When one devises or in and any way approve any religious worship not instituted by God himself; or when one makes any representation of God, of all or of any of the three persons, either inwardly in our mind, or outwardly in any kind of image or likeness of any creature whatsoever and worship it, one corrupts the worship of God.  We may not add to the way God commanded, or take from it, even add tradition from others.  Neglect of God-ordained worship is nothing else but idolatry.

All these things Israel did some point in time; sometimes only part of it, and sometimes all of it at the same time.  Yet, God kept sending prophets.

The last book of the Hebrew Old Testament, 2Chronicles 36 reads:

The Lord, the God of their fathers, sent persistently to them by his messengers, because he had compassion on his people and on his dwelling place. But they kept mocking the messengers of God, despising his words and scoffing at his prophets, until the wrath of the Lord rose against his people, until there was no remedy. (2 Chronicles 36:15–16, ESV)

One asks, “Was God unreasonable by sending them off to captivity in Babylon?”  No!  His righteousness demanded it.

The question we need to ask ourselves, of course, is, “What is there that God has not done for us to bear fruit?” What does his church look like in terms of fruit bearing? What do we do with the message of the Scriptures preached to us every week, year in, year out?  We are God’s people, his vineyard, the fruit belongs to Him.  He is sending his Son again to bring in the harvest.  That is the theme of advent: God sent his Son to seek and save the lost, and when He returns on the clouds on that glorious day, He will gather in the harvest which He bought with his own blood.

God sent his Son

In the chapter from John’s Gospel we read this morning, we heard:

The true light, which gives light to everyone, was coming into the world. He was in the world, and the world was made through him, yet the world did not know him. He came to his own, and his own people did not receive him. (John 1:9–11, ESV)

He came to his own but his own people did not receive them.  The parable of the tenants puts it this way: they did not respect the son for what and who He was.

The popular notion then that Christmas time is just a time of joy, fun and laughter tells only one side of the story.  There is a dark side to Christmas:  Christ’s own people rejected Him.  He came to die for sin, and the world was indeed extremely dark when He was born.  There was no joy at the time; just misery and spiritual darkness.  The Son, the Creator of all things Himself, was rejected by his own – in a narrower sense, his own Jewish people.  They did not recognise Him, and therefore they rejected Him.  And yet,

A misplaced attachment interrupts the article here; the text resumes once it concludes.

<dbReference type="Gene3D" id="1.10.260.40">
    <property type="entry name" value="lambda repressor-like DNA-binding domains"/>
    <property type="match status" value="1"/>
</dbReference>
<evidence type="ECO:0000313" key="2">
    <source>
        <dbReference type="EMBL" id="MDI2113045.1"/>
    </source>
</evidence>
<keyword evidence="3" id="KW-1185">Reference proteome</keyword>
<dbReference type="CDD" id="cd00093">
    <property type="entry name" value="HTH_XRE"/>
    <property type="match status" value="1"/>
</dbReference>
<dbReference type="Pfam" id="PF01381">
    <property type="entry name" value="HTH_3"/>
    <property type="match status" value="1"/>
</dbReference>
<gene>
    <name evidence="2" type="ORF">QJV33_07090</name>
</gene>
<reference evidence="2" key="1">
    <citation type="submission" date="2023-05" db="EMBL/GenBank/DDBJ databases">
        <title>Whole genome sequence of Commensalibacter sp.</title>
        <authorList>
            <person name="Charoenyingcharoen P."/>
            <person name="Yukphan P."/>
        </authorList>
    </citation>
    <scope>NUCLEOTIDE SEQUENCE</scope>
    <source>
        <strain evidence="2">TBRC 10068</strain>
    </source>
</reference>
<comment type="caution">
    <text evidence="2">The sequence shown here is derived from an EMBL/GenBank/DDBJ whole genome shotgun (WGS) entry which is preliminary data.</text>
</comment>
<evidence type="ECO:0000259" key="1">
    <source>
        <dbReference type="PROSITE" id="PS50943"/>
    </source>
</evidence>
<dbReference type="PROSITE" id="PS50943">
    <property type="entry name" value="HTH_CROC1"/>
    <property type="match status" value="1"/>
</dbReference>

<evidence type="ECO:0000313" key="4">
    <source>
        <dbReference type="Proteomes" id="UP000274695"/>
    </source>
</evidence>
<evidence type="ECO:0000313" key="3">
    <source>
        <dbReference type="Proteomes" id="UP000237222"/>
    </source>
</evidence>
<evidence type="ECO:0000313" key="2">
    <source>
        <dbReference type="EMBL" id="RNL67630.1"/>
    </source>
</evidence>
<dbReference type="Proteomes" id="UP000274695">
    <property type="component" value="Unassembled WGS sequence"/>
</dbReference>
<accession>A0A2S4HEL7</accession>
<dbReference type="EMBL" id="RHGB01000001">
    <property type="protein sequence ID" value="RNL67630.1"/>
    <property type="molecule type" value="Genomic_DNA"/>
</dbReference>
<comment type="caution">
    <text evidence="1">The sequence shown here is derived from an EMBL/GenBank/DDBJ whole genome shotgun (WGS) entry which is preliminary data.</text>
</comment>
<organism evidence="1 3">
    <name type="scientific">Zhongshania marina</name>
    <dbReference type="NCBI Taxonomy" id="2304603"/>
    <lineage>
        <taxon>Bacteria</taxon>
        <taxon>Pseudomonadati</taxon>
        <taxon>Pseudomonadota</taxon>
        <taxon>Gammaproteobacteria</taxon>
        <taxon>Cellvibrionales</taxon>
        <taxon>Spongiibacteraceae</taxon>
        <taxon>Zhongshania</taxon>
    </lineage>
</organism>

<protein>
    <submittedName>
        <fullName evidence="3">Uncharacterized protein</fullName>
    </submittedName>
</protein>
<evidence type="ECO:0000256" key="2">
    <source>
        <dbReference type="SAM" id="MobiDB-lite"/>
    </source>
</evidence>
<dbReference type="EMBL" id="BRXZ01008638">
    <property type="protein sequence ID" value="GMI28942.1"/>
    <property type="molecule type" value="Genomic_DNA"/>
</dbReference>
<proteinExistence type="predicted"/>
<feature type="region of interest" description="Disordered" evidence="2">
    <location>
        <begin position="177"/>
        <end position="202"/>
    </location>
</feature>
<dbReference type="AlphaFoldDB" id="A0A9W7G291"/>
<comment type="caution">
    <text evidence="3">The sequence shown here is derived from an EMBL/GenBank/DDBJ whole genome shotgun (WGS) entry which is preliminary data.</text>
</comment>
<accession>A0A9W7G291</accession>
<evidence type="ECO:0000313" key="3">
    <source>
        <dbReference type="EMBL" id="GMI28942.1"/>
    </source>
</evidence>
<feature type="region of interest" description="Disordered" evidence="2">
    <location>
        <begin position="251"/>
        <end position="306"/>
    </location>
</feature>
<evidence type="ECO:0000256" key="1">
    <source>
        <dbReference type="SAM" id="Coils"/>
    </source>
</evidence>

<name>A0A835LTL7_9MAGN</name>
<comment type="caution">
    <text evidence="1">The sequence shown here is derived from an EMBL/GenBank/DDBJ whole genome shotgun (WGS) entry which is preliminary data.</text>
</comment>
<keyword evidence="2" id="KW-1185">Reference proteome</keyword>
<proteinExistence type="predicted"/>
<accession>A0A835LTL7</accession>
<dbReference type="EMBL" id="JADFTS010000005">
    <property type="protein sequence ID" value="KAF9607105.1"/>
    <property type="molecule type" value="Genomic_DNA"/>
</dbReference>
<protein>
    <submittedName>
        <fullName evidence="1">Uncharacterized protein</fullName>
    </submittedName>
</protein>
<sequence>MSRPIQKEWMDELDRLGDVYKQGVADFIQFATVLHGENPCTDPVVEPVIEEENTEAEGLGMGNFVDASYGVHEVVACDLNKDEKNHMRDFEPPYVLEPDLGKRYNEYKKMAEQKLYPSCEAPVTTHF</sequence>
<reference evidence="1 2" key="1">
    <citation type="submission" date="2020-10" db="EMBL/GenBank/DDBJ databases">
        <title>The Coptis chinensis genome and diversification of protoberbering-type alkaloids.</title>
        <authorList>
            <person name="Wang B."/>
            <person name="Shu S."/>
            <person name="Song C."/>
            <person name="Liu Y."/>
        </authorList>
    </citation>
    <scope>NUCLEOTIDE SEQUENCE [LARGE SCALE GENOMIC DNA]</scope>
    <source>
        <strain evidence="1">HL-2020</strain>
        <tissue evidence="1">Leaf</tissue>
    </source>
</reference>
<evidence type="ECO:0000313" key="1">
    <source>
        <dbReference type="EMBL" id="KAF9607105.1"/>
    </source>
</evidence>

The Word became flesh and dwelt among us, and we have seen his glory, glory as of the only Son from the Father, full of grace and truth. (John 1:14, ESV)

That is the good news of Christmas: The Son became flesh, a human being like us, and dwelt among us. And we beheld his glory.  Of Him we sing: “Joy to the world, the Lord has come, let earth receive her King!”

It seems as if the farmers of our parable actually knew who Jesus was, but they refused to hear, they hardened their hearts and stopped their ears to hear the truth.  Listen what they said:

But when the tenants saw the son, they said to themselves, ‘This is the heir. Come, let us kill him and have his inheritance.’ And they took him and threw him out of the vineyard and killed him. (Matthew 21:38–39, ESV)

Each generation of Jewish leaders sanctioned the deeds of their fathers by repeating them. They made all the previous murders their own by adding to them; and the climax was reached by the last generation of these leaders when it killed Jesus.  They killed Jesus because they feared to lose their own positions. Their blind unbelief hid the spiritual nature of the kingdom from them, and thus the fact that they could never hold the outward rule while its inwardness was foreign to them, remained hidden from them. “Let us have” means “possess” the inheritance. They wanted to possess the branch on which they sat by cutting it off from the tree which bore that branch.

Not many days after Jesus told this parable, not even a week, He was arrested, falsely accused, deserted by his disciples, flogged, and nailed to the cross.  They killed the Son.  But they did not get the inheritance.

The same Jesus is coming again; this time not to save the lost, but to judge the living and the dead.  He will return to the world which was created trough Him; He will purge it from dross, He will crush those who rejected Him, because those who fall on Him will be broken to pieces, and he on whom it falls will be crushed.